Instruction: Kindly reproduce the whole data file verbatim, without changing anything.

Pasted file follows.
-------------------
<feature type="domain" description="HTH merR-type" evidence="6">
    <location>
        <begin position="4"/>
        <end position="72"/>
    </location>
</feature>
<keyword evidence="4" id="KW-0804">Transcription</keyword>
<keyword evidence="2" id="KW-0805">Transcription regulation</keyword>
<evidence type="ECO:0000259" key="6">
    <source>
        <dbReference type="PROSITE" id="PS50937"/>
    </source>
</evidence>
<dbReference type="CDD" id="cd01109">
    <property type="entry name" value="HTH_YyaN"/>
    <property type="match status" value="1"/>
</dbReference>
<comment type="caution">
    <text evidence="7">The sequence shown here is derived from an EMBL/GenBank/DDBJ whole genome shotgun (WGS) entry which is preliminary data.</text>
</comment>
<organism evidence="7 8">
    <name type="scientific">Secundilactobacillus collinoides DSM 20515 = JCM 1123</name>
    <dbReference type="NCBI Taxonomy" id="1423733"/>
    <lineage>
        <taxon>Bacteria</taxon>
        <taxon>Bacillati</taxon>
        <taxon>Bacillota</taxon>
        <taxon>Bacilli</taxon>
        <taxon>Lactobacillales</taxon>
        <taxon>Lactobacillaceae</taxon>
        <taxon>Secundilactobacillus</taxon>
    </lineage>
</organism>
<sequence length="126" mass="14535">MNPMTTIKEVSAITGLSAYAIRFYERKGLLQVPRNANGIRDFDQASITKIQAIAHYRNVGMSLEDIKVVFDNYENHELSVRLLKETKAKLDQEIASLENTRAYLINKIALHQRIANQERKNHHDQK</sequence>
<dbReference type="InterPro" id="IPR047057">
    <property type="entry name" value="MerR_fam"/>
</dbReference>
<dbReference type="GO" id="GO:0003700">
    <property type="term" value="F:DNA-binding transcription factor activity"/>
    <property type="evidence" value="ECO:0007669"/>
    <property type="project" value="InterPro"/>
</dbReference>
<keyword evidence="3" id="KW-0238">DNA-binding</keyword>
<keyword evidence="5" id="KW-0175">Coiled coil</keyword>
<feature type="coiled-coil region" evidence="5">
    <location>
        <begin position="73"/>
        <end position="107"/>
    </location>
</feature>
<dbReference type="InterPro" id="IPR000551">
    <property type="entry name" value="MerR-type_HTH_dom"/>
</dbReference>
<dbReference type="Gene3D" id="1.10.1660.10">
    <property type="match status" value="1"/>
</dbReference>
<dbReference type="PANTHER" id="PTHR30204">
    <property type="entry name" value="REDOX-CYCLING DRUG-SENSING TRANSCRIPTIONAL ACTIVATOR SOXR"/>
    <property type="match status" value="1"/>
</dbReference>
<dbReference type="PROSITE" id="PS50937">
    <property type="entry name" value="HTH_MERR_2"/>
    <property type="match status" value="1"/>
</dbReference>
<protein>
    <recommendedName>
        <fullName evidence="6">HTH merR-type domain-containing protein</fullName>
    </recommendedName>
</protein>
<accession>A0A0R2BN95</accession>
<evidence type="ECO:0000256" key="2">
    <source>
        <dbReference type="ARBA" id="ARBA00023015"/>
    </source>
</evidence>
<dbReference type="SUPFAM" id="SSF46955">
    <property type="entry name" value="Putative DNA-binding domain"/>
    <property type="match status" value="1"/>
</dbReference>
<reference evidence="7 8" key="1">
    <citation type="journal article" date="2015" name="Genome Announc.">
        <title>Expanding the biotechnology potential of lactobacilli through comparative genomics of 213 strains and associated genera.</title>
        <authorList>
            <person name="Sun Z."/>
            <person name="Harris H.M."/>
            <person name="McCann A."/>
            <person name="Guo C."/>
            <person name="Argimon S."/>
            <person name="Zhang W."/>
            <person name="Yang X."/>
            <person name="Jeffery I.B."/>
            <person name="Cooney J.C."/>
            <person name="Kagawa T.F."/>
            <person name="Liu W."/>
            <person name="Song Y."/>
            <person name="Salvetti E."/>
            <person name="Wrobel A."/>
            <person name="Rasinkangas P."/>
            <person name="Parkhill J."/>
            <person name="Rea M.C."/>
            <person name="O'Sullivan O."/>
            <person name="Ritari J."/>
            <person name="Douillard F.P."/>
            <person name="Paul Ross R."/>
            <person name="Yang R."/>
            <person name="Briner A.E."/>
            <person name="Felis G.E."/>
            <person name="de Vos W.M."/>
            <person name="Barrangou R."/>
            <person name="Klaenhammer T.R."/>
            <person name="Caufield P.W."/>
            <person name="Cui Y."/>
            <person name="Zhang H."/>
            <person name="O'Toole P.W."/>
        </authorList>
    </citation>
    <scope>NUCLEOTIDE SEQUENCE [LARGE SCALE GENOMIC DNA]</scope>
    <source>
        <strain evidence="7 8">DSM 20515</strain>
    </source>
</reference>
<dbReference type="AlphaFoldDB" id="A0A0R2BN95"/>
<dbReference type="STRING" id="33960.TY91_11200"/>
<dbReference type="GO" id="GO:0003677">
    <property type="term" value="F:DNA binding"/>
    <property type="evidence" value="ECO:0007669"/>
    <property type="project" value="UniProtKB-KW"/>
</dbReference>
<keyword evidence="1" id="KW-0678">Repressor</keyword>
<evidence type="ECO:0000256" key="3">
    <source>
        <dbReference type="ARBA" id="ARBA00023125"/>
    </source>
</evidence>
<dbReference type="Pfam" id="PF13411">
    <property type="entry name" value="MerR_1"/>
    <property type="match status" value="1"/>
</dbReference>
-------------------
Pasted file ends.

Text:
<feature type="domain" description="HTH merR-type" evidence="6">
    <location>
        <begin position="4"/>
        <end position="72"/>
    </location>
</feature>
<keyword evidence="4" id="KW-0804">Transcription</keyword>
<keyword evidence="2" id="KW-0805">Transcription regulation</keyword>
<evidence type="ECO:0000259" key="6">
    <source>
        <dbReference type="PROSITE" id="PS50937"/>
    </source>
</evidence>
<dbReference type="CDD" id="cd01109">
    <property type="entry name" value="HTH_YyaN"/>
    <property type="match status" value="1"/>
</dbReference>
<comment type="caution">
    <text evidence="7">The sequence shown here is derived from an EMBL/GenBank/DDBJ whole genome shotgun (WGS) entry which is preliminary data.</text>
</comment>
<organism evidence="7 8">
    <name type="scientific">Secundilactobacillus collinoides DSM 20515 = JCM 1123</name>
    <dbReference type="NCBI Taxonomy" id="1423733"/>
    <lineage>
        <taxon>Bacteria</taxon>
        <taxon>Bacillati</taxon>
        <taxon>Bacillota</taxon>
        <taxon>Bacilli</taxon>
        <taxon>Lactobacillales</taxon>
        <taxon>Lactobacillaceae</taxon>
        <taxon>Secundilactobacillus</taxon>
    </lineage>
</organism>
<sequence length="126" mass="14535">MNPMTTIKEVSAITGLSAYAIRFYERKGLLQVPRNANGIRDFDQASITKIQAIAHYRNVGMSLEDIKVVFDNYENHELSVRLLKETKAKLDQEIASLENTRAYLINKIALHQRIANQERKNHHDQK</sequence>
<dbReference type="InterPro" id="IPR047057">
    <property type="entry name" value="MerR_fam"/>
</dbReference>
<dbReference type="GO" id="GO:0003700">
    <property type="term" value="F:DNA-binding transcription factor activity"/>
    <property type="evidence" value="ECO:0007669"/>
    <property type="project" value="InterPro"/>
</dbReference>
<keyword evidence="3" id="KW-0238">DNA-binding</keyword>
<keyword evidence="5" id="KW-0175">Coiled coil</keyword>
<feature type="coiled-coil region" evidence="5">
    <location>
        <begin position="73"/>
        <end position="107"/>
    </location>
</feature>
<dbReference type="InterPro" id="IPR000551">
    <property type="entry name" value="MerR-type_HTH_dom"/>
</dbReference>
<dbReference type="Gene3D" id="1.10.1660.10">
    <property type="match status" value="1"/>
</dbReference>
<dbReference type="PANTHER" id="PTHR30204">
    <property type="entry name" value="REDOX-CYCLING DRUG-SENSING TRANSCRIPTIONAL ACTIVATOR SOXR"/>
    <property type="match status" value="1"/>
</dbReference>
<dbReference type="PROSITE" id="PS50937">
    <property type="entry name" value="HTH_MERR_2"/>
    <property type="match status" value="1"/>
</dbReference>
<protein>
    <recommendedName>
        <fullName evidence="6">HTH merR-type domain-containing protein</fullName>
    </recommendedName>
</protein>
<accession>A0A0R2BN95</accession>
<evidence type="ECO:0000256" key="2">
    <source>
        <dbReference type="ARBA" id="ARBA00023015"/>
    </source>
</evidence>
<dbReference type="SUPFAM" id="SSF46955">
    <property type="entry name" value="Putative DNA-binding domain"/>
    <property type="match status" value="1"/>
</dbReference>
<reference evidence="7 8" key="1">
    <citation type="journal article" date="2015" name="Genome Announc.">
        <title>Expanding the biotechnology potential of lactobacilli through comparative genomics of 213 strains and associated genera.</title>
        <authorList>
            <person name="Sun Z."/>
            <person name="Harris H.M."/>
            <person name="McCann A."/>
            <person name="Guo C."/>
            <person name="Argimon S."/>
            <person name="Zhang W."/>
            <person name="Yang X."/>
            <person name="Jeffery I.B."/>
            <person name="Cooney J.C."/>
            <person name="Kagawa T.F."/>
            <person name="Liu W."/>
            <person name="Song Y."/>
            <person name="Salvetti E."/>
            <person name="Wrobel A."/>
            <person name="Rasinkangas P."/>
            <person name="Parkhill J."/>
            <person name="Rea M.C."/>
            <person name="O'Sullivan O."/>
            <person name="Ritari J."/>
            <person name="Douillard F.P."/>
            <person name="Paul Ross R."/>
            <person name="Yang R."/>
            <person name="Briner A.E."/>
            <person name="Felis G.E."/>
            <person name="de Vos W.M."/>
            <person name="Barrangou R."/>
            <person name="Klaenhammer T.R."/>
            <person name="Caufield P.W."/>
            <person name="Cui Y."/>
            <person name="Zhang H."/>
            <person name="O'Toole P.W."/>
        </authorList>
    </citation>
    <scope>NUCLEOTIDE SEQUENCE [LARGE SCALE GENOMIC DNA]</scope>
    <source>
        <strain evidence="7 8">DSM 20515</strain>
    </source>
</reference>
<dbReference type="AlphaFoldDB" id="A0A0R2BN95"/>
<dbReference type="STRING" id="33960.TY91_11200"/>
<dbReference type="GO" id="GO:0003677">
    <property type="term" value="F:DNA binding"/>
    <property type="evidence" value="ECO:0007669"/>
    <property type="project" value="UniProtKB-KW"/>
</dbReference>
<keyword evidence="1" id="KW-0678">Repressor</keyword>
<evidence type="ECO:0000256" key="3">
    <source>
        <dbReference type="ARBA" id="ARBA00023125"/>
    </source>
</evidence>
<dbReference type="Pfam" id="PF13411">
    <property type="entry name" value="MerR_1"/>
    <property type="match status" value="1"/>
</dbReference>